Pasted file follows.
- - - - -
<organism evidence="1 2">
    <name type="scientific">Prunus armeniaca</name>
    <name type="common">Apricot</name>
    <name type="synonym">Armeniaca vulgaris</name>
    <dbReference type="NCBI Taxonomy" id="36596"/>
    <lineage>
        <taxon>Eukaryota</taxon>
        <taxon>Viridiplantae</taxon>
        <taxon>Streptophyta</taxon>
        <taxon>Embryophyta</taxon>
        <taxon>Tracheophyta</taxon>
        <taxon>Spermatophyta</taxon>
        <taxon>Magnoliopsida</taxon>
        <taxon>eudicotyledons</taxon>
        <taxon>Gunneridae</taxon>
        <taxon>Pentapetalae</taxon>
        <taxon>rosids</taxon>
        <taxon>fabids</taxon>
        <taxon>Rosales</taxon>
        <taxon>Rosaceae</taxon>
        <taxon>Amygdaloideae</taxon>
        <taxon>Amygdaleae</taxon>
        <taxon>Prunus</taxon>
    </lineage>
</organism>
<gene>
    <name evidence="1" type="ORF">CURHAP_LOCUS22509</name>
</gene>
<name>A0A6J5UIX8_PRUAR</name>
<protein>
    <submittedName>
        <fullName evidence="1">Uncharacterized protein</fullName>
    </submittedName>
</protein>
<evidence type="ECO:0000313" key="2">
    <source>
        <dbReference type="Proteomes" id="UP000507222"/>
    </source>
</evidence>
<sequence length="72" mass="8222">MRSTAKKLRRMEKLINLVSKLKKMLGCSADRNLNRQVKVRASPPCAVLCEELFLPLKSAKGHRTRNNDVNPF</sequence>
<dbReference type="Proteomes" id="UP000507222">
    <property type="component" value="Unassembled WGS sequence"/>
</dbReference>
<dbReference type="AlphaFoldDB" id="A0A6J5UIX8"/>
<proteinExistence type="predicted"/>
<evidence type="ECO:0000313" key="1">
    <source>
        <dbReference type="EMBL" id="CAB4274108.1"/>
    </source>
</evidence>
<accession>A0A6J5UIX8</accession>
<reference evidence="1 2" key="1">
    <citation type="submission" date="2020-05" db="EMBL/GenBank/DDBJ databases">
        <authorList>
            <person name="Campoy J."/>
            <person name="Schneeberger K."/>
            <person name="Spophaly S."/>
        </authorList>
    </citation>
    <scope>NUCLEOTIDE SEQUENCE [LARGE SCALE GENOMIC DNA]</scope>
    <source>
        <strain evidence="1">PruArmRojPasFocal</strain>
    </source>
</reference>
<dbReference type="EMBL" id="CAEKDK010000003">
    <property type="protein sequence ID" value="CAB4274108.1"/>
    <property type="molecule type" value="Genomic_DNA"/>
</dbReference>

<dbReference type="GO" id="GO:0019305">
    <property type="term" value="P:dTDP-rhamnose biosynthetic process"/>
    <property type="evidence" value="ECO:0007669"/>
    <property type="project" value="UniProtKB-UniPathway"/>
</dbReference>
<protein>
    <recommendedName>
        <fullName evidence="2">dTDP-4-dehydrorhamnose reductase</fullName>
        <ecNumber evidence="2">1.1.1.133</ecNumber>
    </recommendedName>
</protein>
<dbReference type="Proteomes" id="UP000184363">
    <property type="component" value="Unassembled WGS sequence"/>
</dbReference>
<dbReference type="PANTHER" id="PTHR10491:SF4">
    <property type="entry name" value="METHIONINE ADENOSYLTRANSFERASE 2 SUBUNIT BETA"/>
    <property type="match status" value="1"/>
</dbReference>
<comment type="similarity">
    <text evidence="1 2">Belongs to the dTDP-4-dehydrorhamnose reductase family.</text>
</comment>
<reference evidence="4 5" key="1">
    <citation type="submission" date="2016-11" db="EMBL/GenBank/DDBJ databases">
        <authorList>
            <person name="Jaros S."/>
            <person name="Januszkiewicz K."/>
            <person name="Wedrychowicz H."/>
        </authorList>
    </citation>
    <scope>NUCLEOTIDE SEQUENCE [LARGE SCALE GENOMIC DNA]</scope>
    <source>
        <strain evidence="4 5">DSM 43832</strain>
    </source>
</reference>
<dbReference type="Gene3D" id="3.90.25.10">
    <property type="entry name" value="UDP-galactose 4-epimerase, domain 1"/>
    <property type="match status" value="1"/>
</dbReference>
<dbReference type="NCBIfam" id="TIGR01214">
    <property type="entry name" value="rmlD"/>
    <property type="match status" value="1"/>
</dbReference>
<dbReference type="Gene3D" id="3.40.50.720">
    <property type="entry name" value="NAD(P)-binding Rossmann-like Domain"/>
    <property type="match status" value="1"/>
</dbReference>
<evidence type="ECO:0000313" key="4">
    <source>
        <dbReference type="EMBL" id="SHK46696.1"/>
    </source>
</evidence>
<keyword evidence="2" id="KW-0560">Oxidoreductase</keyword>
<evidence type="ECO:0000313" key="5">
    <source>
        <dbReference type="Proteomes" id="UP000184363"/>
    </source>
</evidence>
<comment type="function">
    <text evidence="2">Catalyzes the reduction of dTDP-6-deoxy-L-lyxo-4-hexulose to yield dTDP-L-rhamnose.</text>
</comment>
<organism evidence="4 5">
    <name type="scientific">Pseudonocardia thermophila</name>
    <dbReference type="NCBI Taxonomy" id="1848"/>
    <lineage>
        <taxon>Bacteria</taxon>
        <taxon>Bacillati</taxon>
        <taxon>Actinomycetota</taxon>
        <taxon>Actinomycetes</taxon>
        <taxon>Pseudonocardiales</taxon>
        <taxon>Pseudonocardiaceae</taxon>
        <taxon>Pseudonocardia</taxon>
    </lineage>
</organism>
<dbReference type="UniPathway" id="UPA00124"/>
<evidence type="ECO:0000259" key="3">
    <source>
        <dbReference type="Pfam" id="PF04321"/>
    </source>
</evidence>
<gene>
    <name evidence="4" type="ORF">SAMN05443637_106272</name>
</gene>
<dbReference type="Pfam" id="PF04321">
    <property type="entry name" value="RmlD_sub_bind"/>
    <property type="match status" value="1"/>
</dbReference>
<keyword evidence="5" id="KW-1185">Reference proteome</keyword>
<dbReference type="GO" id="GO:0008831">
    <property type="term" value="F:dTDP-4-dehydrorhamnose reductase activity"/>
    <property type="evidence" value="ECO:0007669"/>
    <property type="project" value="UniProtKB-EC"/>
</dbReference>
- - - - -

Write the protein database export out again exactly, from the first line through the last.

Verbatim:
<organism evidence="1 2">
    <name type="scientific">Prunus armeniaca</name>
    <name type="common">Apricot</name>
    <name type="synonym">Armeniaca vulgaris</name>
    <dbReference type="NCBI Taxonomy" id="36596"/>
    <lineage>
        <taxon>Eukaryota</taxon>
        <taxon>Viridiplantae</taxon>
        <taxon>Streptophyta</taxon>
        <taxon>Embryophyta</taxon>
        <taxon>Tracheophyta</taxon>
        <taxon>Spermatophyta</taxon>
        <taxon>Magnoliopsida</taxon>
        <taxon>eudicotyledons</taxon>
        <taxon>Gunneridae</taxon>
        <taxon>Pentapetalae</taxon>
        <taxon>rosids</taxon>
        <taxon>fabids</taxon>
        <taxon>Rosales</taxon>
        <taxon>Rosaceae</taxon>
        <taxon>Amygdaloideae</taxon>
        <taxon>Amygdaleae</taxon>
        <taxon>Prunus</taxon>
    </lineage>
</organism>
<gene>
    <name evidence="1" type="ORF">CURHAP_LOCUS22509</name>
</gene>
<name>A0A6J5UIX8_PRUAR</name>
<protein>
    <submittedName>
        <fullName evidence="1">Uncharacterized protein</fullName>
    </submittedName>
</protein>
<evidence type="ECO:0000313" key="2">
    <source>
        <dbReference type="Proteomes" id="UP000507222"/>
    </source>
</evidence>
<sequence length="72" mass="8222">MRSTAKKLRRMEKLINLVSKLKKMLGCSADRNLNRQVKVRASPPCAVLCEELFLPLKSAKGHRTRNNDVNPF</sequence>
<dbReference type="Proteomes" id="UP000507222">
    <property type="component" value="Unassembled WGS sequence"/>
</dbReference>
<dbReference type="AlphaFoldDB" id="A0A6J5UIX8"/>
<proteinExistence type="predicted"/>
<evidence type="ECO:0000313" key="1">
    <source>
        <dbReference type="EMBL" id="CAB4274108.1"/>
    </source>
</evidence>
<accession>A0A6J5UIX8</accession>
<reference evidence="1 2" key="1">
    <citation type="submission" date="2020-05" db="EMBL/GenBank/DDBJ databases">
        <authorList>
            <person name="Campoy J."/>
            <person name="Schneeberger K."/>
            <person name="Spophaly S."/>
        </authorList>
    </citation>
    <scope>NUCLEOTIDE SEQUENCE [LARGE SCALE GENOMIC DNA]</scope>
    <source>
        <strain evidence="1">PruArmRojPasFocal</strain>
    </source>
</reference>
<dbReference type="EMBL" id="CAEKDK010000003">
    <property type="protein sequence ID" value="CAB4274108.1"/>
    <property type="molecule type" value="Genomic_DNA"/>
</dbReference>

<dbReference type="GO" id="GO:0019305">
    <property type="term" value="P:dTDP-rhamnose biosynthetic process"/>
    <property type="evidence" value="ECO:0007669"/>
    <property type="project" value="UniProtKB-UniPathway"/>
</dbReference>
<protein>
    <recommendedName>
        <fullName evidence="2">dTDP-4-dehydrorhamnose reductase</fullName>
        <ecNumber evidence="2">1.1.1.133</ecNumber>
    </recommendedName>
</protein>
<dbReference type="Proteomes" id="UP000184363">
    <property type="component" value="Unassembled WGS sequence"/>
</dbReference>
<dbReference type="PANTHER" id="PTHR10491:SF4">
    <property type="entry name" value="METHIONINE ADENOSYLTRANSFERASE 2 SUBUNIT BETA"/>
    <property type="match status" value="1"/>
</dbReference>
<comment type="similarity">
    <text evidence="1 2">Belongs to the dTDP-4-dehydrorhamnose reductase family.</text>
</comment>
<reference evidence="4 5" key="1">
    <citation type="submission" date="2016-11" db="EMBL/GenBank/DDBJ databases">
        <authorList>
            <person name="Jaros S."/>
            <person name="Januszkiewicz K."/>
            <person name="Wedrychowicz H."/>
        </authorList>
    </citation>
    <scope>NUCLEOTIDE SEQUENCE [LARGE SCALE GENOMIC DNA]</scope>
    <source>
        <strain evidence="4 5">DSM 43832</strain>
    </source>
</reference>
<dbReference type="Gene3D" id="3.90.25.10">
    <property type="entry name" value="UDP-galactose 4-epimerase, domain 1"/>
    <property type="match status" value="1"/>
</dbReference>
<dbReference type="NCBIfam" id="TIGR01214">
    <property type="entry name" value="rmlD"/>
    <property type="match status" value="1"/>
</dbReference>
<dbReference type="Gene3D" id="3.40.50.720">
    <property type="entry name" value="NAD(P)-binding Rossmann-like Domain"/>
    <property type="match status" value="1"/>
</dbReference>
<evidence type="ECO:0000313" key="4">
    <source>
        <dbReference type="EMBL" id="SHK46696.1"/>
    </source>
</evidence>
<keyword evidence="2" id="KW-0560">Oxidoreductase</keyword>
<evidence type="ECO:0000313" key="5">
    <source>
        <dbReference type="Proteomes" id="UP000184363"/>
    </source>
</evidence>
<comment type="function">
    <text evidence="2">Catalyzes the reduction of dTDP-6-deoxy-L-lyxo-4-hexulose to yield dTDP-L-rhamnose.</text>
</comment>
<organism evidence="4 5">
    <name type="scientific">Pseudonocardia thermophila</name>
    <dbReference type="NCBI Taxonomy" id="1848"/>
    <lineage>
        <taxon>Bacteria</taxon>
        <taxon>Bacillati</taxon>
        <taxon>Actinomycetota</taxon>
        <taxon>Actinomycetes</taxon>
        <taxon>Pseudonocardiales</taxon>
        <taxon>Pseudonocardiaceae</taxon>
        <taxon>Pseudonocardia</taxon>
    </lineage>
</organism>
<dbReference type="UniPathway" id="UPA00124"/>
<evidence type="ECO:0000259" key="3">
    <source>
        <dbReference type="Pfam" id="PF04321"/>
    </source>
</evidence>
<gene>
    <name evidence="4" type="ORF">SAMN05443637_106272</name>
</gene>
<dbReference type="Pfam" id="PF04321">
    <property type="entry name" value="RmlD_sub_bind"/>
    <property type="match status" value="1"/>
</dbReference>
<keyword evidence="5" id="KW-1185">Reference proteome</keyword>
<dbReference type="GO" id="GO:0008831">
    <property type="term" value="F:dTDP-4-dehydrorhamnose reductase activity"/>
    <property type="evidence" value="ECO:0007669"/>
    <property type="project" value="UniProtKB-EC"/>
</dbReference>